Each week, the first thing I check is UNSUBSCRIBED.
Don’t ask me why, but I do; and every week, beginning just minutes after I send out my Meetinghouse material to almost one thousand people, my Report registers at least one UNSUBSCRIBED.
Yes, there are hundreds who receive my material, open it, and read it; and each week a few of you respond—with a comment, a question, a recommendation. And I thank you.
But the first thing I check is the UNSUBSCRIBED box.
There are always email addresses listed. I can’t recall a single week, now numbering almost 50, when there was not at least one UNSUBSCRIBED. Sometimes as many as five or six.
I know why this is.
When I set up my email distribution system through Mailchimp, I violated one of the basic rules. I created my distribution list by simply dumping every name and email address in my gmail account into the MailChimp AUDIENCE bin. I did this without anybody’s approval; and
I suppose I need to apologize to all of you.
Of course, if you are reading this you have not UNSUBSCRIBED, not yet, at least; and so, in a sense, you did not mind me adding your address. Thank you for not being irritated by my presumption.
But almost one thousand other people have UNSUBSCRIBED. Out of just shy of two thousand. Which means that a little more than half of the people in my personal gmail archive have decided they do not want to read what I write each week.
How can that be?
Yes, I know: we all receive way too many emails, many of them bringing very good stuff to our attention. But it is still too much. Even I think this. I can’t begin to read all that comes to my email or Facebook feed.
I have UNSUBSCRIBED to a few things over the years. I understand why people want to declutter their IN box. But one thousand?
And you know who they are? Friends of mine, and former students, and Young Preachers I mentored in the Academy of Preachers. And family! Yes, people I am related to by marriage or blood—they have dumped my weekly contribution to their awareness of what it going on in the world. How can this be?
I can tell you how it be.
It be humbling.
Yes, every week I am humbled by the folk who tell me, politely and directly, I don’t want your stuff anymore.
As a preacher, I have endured this before. At the three churches I was pleased to serve as pastor, I had people who came to me to say, “Pastor, what you are giving is not what I am needing. I’m out of here.” Or some version of that message. So, I know what it is to be shut down and shut off.
And yes, I know there are other reasons people UNSUBSCRIBE. They have moved and changed email addresses; or they have more than one address and don’t want to get the Meetinghouse twice each week. I get that.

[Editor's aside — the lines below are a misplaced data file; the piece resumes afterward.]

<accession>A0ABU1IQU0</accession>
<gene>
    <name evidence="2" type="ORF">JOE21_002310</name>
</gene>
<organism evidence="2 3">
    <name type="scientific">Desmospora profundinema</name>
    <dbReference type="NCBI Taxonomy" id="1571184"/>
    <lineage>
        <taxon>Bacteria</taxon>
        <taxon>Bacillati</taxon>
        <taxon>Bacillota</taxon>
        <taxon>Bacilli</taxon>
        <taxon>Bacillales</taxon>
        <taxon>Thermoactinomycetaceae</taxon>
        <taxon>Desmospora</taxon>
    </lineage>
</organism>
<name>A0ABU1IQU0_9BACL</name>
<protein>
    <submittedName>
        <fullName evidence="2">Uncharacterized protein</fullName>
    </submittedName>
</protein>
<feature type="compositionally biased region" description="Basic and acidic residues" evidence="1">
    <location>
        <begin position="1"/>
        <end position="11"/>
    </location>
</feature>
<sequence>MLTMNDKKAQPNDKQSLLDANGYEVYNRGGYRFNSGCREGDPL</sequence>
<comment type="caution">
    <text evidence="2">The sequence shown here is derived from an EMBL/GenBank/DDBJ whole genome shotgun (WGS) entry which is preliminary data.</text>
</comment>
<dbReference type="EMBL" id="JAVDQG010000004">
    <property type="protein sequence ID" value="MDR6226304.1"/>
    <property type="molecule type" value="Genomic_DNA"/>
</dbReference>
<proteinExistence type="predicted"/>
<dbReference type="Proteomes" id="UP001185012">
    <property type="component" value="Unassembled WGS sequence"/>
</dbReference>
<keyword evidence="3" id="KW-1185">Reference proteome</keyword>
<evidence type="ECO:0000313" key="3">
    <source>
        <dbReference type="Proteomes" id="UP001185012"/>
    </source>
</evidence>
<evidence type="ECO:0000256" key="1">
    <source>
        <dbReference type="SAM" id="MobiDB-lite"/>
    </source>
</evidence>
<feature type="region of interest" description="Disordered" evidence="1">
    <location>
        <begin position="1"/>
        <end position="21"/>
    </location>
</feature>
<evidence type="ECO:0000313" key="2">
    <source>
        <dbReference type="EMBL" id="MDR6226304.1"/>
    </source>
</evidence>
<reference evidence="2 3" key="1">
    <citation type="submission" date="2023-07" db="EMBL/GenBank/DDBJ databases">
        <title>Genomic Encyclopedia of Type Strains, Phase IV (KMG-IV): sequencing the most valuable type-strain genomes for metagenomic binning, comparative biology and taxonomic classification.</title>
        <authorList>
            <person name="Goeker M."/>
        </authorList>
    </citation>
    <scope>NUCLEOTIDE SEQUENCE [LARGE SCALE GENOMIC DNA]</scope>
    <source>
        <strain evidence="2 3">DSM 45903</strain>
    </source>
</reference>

And then some people don’t like my progressive/liberal slant on religion and politics. A few have written me to complain first, and when I did not change my tune, they quietly UNSUBSCRIBED.
This week two people UNSUBSCRIBED and, thank God, I don’t know either of them. One checked the box, NO LONGER INTERESTED and the other sent this message: INAPPROPRIATE CONTENT. What does that even mean?
But why should I care?
But I do. I want everybody to read my stuff and like my stuff and pass it on to their friends with a recommendation like, “This is great! You must subscribe!”
But, alas, that is not what happens. And I can’t blame it on the divisions in our country or church—this was happening to me way back when there were fewer divisions or when we were more accommodating of people who thought different, felt different, voted different.
I appreciate my readers, and each week about three hundred of you open The Meetinghouse and at least take a look at what I am sending out. Many of you open one or two or six or seven pages on the web site. A few weeks ago, somebody (and I know your name!) opened 50 pages!
I know because the same Mailchimp analytics that tell me about those who UNSUBSCRIBE also tell me who opens and reads what and when. Right below the UNSUBSCRIBED box is the list of the five people who have opened the most Meetinghouse pages that particular week. If your name has appeared on that list more than twice, I have entered you into the drawing that will accompany the reading of my will.
But not all the cleverness of modern technology can protect me from that tinge of disappointment that comes each week when somebody dumps The Meetinghouse.
Here is the way I look at it. More than most I need that weekly dose of humility, that regular reminder that I am not all that as a thinker and writer. That’s ok, I suppose. “Let no person think of himself more highly than he ought,” Paul wrote a long time ago, and this weekly exercise helps me obey that gospel command.
Another way in which “all things work together for good to them that love God and are called according to God’s purpose.” And I think my writing ministry each week is God’s purpose for me at this time in my life. So I keep at it in spite of the weekly dose of UNSUBSCRIBED.
copyright 2019 Dwight A. Moody